Greetings Virginia Anglers,
I hope your 2022 fishing season was productive and your 2023 season is even better.
If 2023 will be your first fishing season, keep an eye on Free Fishing Weekend on June 2, 3, and 4. We will be hosting “learn to fish” workshops across the state and will be providing tackle, bait and instruction to new anglers – or those who haven’t gotten out in a few years. On these dates, no fishing license is required to fish freshwater areas in Virginia (with the exception of the three fee fishing areas). It’s also a great weekend to take someone fishing who has never been!
I also want to draw your attention to a new fishing opportunity – tiger trout. Tiger trout are a hybrid between a brook and a brown trout that has a unique color pattern. We grow these at our hatcheries and stock them in waters throughout the state, including some of our urban waters. Keep your eye out for these trout, and remember, we post info on trout stockings on our website on a daily basis throughout the trout stocking season at virginiawildlife.gov/fishing/trout-stocking-schedule/ .
Speaking of urban waters, we continue to support our FishLocalVA initiative, which aims to provide quality fishing opportunities in population centers throughout the state. Our goal is to bring the fish to the people, and we stock catfish and trout in many of these waters. Beyond those species, nearly all FishLocalVA waters host largemouth bass and sunfish and many provide a really great opportunity to catch a quality fish in an urban setting. More details on the FishLocalVA program can be found at virginiawildlife.gov/fishing/fish_local/ .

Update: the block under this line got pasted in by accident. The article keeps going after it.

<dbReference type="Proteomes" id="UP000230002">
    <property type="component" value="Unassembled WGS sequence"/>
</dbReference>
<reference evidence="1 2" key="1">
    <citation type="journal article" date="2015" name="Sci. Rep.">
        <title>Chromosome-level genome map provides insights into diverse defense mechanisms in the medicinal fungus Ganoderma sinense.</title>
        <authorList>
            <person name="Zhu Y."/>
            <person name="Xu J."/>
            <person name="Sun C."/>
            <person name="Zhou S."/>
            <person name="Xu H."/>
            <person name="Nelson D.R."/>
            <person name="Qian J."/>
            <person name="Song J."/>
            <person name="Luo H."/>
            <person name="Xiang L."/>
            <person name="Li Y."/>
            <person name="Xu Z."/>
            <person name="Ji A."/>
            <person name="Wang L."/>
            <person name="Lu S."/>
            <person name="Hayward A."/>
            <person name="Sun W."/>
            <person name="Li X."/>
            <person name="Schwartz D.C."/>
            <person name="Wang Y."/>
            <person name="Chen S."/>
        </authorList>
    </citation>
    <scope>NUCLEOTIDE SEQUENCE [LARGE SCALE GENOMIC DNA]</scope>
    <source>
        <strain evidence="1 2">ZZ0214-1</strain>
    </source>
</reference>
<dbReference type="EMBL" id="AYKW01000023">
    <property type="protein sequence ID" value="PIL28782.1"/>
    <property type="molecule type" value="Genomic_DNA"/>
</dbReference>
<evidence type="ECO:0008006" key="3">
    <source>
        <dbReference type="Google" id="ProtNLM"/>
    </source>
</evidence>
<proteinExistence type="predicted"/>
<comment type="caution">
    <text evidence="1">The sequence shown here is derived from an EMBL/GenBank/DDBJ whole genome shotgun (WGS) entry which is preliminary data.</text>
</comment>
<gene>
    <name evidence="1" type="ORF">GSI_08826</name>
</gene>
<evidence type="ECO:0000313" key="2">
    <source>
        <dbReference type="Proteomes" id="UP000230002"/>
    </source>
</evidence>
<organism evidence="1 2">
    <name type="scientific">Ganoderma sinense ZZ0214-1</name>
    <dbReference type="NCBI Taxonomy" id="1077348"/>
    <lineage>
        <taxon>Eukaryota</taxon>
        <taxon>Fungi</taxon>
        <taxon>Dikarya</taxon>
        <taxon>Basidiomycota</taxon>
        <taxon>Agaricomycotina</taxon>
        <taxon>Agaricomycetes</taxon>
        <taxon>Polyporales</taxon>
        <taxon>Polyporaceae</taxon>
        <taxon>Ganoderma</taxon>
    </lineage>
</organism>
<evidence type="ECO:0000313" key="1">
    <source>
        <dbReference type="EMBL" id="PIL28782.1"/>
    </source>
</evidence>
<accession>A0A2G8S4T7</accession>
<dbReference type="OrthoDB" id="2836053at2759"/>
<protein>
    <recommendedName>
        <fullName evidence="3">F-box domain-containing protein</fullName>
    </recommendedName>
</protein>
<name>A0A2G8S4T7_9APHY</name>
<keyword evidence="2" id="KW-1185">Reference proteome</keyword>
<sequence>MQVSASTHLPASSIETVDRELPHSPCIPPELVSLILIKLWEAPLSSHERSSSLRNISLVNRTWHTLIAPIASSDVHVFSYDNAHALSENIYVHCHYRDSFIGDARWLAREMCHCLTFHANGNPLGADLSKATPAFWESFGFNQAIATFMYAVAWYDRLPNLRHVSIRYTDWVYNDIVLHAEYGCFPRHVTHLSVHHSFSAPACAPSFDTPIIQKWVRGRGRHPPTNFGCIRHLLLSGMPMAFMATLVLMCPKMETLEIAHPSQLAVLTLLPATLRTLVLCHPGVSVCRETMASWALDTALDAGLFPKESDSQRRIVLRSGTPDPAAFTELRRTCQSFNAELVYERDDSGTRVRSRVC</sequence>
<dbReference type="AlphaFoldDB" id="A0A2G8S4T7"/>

Lastly, we have some new regulations in place to help combat invasive species, one of the greatest threats to our aquatic systems. Our clean, drain and dry regulations require a boater to take the simple steps of removing vegetation from their trailer and boat as well as removing the bilge plug when taking their boat out of the water. These actions can help prevent the spread of “aquatic hitchhikers” such as water chestnut and zebra mussels, which may attach themselves to boats and trailers and consequently be released into new waters when boats are launched in the future. This regulation builds on our campaigns to prevent other invasive species, such as northern snakehead and Alabama bass, from spreading further through Virginia. You can find more information on invasive species in General Information, Freshwater Fish Regulations, Invasive Alabama Bass, and Safe Boating. This and other new regulations for 2023 are detailed in the “What’s New” section.
Ryan J. Brown